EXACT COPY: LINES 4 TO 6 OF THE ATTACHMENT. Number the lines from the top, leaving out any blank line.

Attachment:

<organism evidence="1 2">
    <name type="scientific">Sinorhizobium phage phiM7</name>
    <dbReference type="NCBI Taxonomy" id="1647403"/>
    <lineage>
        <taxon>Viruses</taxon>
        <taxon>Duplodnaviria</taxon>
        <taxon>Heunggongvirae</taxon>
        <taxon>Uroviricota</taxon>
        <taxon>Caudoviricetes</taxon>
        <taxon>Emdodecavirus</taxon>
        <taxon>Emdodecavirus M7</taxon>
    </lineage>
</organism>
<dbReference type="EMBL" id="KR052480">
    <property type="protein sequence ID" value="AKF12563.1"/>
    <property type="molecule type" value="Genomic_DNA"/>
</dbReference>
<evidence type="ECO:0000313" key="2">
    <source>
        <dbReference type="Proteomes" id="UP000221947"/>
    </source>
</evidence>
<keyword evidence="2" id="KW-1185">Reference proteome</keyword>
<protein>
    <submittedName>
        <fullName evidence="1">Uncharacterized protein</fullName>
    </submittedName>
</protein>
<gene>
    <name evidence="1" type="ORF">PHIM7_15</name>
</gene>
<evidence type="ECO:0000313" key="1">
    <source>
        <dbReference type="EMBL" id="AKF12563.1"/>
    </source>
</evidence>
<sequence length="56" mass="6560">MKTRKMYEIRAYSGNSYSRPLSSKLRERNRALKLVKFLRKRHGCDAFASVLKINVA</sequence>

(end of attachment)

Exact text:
    <lineage>
        <taxon>Viruses</taxon>
        <taxon>Duplodnaviria</taxon>